Locuszoom60 plots for genome-wide significant signals. Points show the –log10 P value for each SNP, coloured according to their linkage disequilibrium (LD; units of r2) with the most associated SNP. The blue line shows the recombination rate, with scale on right hand axis in centimorgans per megabase (cM/Mb). Genes are shown in the lower panel of each subplot.
Extended Data Figure 4 PCA of selection populations and derived allele frequencies for genome-wide significant signals.
a, Ancient samples projected onto principal components of modern samples, as in Fig. 1, but labelled according to selection populations defined in Extended Data Table 1. b, Allele frequency plots as in Fig. 3. Six signals not included in Fig. 3—for SLC22A4 we show both rs272872, which is our strongest signal, and rs1050152, which was previously hypothesized to be under selection, and we also show SLC24A5, which is not genome-wide significant but is discussed in the main text.
This figure compares the genotypes at all sites within 150 kb of rs3827760 (in blue) for the 6 Motala samples and 20 randomly chosen CHB (Chinese from Beijing) and CEU (Utah residents with northern and western European ancestry) samples. Each row is a sample and each column is a SNP. Grey means homozygous for the major (in CEU) allele. Pink denotes heterozygous and red indicates homozygous for the other allele. For the Motala samples, an open circle means that there is only a single sequence, otherwise the circle is coloured according to the number of sequences observed. Three of the Motala samples are heterozygous for rs3827760 and the derived allele lies on the same haplotype background as in present-day East Asians. The only other ancient samples with evidence of the derived EDAR allele in this data set are two Afanasievo samples dating to 3300–3000 bc, and one Scythian dating to 400–200 bc (not shown).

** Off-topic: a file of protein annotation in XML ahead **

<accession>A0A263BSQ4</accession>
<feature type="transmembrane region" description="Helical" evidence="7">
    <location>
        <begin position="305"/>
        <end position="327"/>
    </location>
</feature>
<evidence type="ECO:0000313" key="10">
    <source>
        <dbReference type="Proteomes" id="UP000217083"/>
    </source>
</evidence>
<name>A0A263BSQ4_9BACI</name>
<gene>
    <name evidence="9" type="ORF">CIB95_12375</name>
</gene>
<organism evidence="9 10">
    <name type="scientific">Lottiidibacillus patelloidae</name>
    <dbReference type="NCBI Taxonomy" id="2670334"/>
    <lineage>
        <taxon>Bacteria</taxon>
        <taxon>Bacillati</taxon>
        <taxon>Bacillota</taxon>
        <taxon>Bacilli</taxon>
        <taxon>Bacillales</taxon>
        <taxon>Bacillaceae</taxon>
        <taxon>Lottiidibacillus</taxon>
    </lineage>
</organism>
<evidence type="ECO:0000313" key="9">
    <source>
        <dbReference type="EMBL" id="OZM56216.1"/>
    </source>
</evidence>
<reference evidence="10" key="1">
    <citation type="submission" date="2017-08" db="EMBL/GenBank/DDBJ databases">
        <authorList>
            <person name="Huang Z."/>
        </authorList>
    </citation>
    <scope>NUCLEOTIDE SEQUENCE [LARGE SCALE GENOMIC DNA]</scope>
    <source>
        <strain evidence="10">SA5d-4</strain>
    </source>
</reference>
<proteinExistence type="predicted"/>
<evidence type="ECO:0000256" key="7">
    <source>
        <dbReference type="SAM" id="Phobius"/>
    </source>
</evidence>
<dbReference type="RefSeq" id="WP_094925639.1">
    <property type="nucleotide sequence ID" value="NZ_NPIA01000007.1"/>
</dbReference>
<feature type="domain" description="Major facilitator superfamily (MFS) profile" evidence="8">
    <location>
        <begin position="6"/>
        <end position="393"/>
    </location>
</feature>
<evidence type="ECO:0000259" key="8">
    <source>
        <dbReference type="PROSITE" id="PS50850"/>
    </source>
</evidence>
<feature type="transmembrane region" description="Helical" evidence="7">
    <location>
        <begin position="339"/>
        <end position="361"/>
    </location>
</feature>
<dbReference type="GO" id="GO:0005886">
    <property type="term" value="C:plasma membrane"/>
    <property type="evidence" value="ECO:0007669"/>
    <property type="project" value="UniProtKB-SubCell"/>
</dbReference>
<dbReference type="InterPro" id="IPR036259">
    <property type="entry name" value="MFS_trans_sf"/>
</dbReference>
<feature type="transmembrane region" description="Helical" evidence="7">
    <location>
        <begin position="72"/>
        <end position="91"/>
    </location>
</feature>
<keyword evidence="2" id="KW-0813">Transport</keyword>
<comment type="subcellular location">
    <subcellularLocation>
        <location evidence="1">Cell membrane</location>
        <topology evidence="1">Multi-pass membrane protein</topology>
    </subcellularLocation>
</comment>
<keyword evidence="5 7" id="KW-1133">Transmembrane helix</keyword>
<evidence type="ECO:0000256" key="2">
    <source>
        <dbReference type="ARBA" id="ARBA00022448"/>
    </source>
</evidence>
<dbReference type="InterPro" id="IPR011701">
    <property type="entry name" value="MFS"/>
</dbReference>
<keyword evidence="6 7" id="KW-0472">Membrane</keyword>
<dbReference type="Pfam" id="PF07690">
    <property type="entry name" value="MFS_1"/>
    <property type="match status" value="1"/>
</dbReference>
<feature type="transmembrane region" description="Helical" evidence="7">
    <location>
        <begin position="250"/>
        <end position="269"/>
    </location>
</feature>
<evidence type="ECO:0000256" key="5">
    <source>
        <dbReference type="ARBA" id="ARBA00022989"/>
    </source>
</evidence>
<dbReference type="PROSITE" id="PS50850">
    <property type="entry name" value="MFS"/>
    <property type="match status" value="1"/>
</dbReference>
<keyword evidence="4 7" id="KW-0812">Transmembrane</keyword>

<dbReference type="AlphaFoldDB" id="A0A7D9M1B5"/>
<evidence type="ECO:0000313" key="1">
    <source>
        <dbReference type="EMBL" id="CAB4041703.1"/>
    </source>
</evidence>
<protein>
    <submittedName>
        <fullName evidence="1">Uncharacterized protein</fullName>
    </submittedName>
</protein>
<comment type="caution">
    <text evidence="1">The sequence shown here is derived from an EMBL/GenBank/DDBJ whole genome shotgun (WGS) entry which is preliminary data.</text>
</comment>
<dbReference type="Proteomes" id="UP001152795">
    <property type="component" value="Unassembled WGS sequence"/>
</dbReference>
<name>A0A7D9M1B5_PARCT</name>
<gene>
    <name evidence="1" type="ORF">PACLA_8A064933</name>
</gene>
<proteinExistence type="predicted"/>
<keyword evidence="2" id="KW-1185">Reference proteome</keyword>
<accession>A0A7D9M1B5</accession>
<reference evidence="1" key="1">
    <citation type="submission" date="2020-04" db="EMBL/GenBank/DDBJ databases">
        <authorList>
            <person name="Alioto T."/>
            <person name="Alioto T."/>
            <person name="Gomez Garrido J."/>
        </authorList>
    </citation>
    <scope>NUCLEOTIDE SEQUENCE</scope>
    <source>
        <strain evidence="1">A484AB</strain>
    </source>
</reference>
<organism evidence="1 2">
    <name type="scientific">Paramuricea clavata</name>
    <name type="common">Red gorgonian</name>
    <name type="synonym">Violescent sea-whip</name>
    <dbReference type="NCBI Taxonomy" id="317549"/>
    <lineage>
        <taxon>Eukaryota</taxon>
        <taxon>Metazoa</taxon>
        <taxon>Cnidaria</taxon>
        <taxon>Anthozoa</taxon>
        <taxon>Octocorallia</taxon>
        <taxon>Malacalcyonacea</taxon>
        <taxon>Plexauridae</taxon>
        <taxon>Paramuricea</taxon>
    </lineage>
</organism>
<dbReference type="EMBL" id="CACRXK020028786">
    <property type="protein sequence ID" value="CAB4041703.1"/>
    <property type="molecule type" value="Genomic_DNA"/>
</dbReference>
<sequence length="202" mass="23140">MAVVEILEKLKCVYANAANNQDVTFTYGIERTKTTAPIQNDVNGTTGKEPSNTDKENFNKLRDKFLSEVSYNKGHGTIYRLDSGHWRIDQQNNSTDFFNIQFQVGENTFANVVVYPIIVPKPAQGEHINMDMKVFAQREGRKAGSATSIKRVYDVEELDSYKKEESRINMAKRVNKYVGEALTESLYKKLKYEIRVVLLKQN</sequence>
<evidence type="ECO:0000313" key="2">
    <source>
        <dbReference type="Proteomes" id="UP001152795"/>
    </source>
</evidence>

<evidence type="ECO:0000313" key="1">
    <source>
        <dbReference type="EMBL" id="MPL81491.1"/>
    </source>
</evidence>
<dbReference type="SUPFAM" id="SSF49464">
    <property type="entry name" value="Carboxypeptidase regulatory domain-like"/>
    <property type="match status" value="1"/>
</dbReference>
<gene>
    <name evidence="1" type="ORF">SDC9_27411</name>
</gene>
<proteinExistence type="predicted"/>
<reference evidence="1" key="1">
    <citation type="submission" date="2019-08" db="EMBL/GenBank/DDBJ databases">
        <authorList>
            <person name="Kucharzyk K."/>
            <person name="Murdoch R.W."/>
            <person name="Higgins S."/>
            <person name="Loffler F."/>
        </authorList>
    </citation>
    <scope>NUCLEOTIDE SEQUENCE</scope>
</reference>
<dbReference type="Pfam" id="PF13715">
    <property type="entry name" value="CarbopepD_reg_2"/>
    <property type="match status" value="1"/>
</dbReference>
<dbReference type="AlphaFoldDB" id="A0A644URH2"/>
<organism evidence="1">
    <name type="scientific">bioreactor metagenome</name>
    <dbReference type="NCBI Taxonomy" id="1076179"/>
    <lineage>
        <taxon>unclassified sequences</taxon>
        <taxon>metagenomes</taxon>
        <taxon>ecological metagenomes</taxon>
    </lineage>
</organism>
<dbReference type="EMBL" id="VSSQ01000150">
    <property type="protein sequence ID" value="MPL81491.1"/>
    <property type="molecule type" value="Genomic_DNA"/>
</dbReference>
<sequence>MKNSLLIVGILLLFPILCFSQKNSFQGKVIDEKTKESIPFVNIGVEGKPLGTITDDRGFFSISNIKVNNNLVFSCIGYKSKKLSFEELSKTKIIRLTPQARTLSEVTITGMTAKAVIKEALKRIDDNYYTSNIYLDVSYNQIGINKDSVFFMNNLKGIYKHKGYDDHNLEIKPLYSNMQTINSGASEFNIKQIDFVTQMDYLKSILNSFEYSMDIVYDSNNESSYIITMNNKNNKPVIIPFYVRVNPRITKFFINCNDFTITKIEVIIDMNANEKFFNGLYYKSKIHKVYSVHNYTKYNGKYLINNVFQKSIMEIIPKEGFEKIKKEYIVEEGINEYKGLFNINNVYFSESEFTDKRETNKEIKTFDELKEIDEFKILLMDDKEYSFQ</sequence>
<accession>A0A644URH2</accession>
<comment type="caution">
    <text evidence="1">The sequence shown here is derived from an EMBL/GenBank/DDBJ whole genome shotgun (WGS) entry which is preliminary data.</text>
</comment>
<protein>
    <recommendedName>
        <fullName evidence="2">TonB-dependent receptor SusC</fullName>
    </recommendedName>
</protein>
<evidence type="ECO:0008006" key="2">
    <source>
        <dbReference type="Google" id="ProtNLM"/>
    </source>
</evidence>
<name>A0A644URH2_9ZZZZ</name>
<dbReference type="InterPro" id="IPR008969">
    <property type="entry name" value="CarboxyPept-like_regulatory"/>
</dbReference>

a, Estimated power for different selection coefficients (s) for a SNP that is selected in all populations for either 50, 100 or 200 generations. b, Effect of increasing sample size, showing estimated power for a SNP selected for 100 generations, with different amounts of data, relative to the main text. c, Effect of admixture from Yoruba (YRI) into one of the modern populations, showing the effect on the genomic inflation factor (blue, left axis) and the power to detect selection on a SNP selected for 100 generations with a selection coefficient of 0.02. d, Effect of mis-specification of the mixture proportions. Here 0 on the x axis corresponds to the proportions we used, and 1 corresponds to a random mixture matrix.
This file contains Supplementary Text comprising: Archaeological context for 83 newly reported ancient samples (Section 1) and Population interactions between Anatolia, mainland Europe, and the Eurasian steppe (Section 2) with additional references. (PDF 1045 kb)
This file contains information about 230 ancient samples used in this study. (XLSX 101 kb)
This file shows FST between ancient and modern populations. (XLSX 26 kb)
This file contains Genome-wide selection scan results and allele frequencies. (TXT 71292 kb)
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Mathieson, I., Lazaridis, I., Rohland, N. et al. Genome-wide patterns of selection in 230 ancient Eurasians. Nature 528, 499–503 (2015). https://doi.org/10.1038/nature16152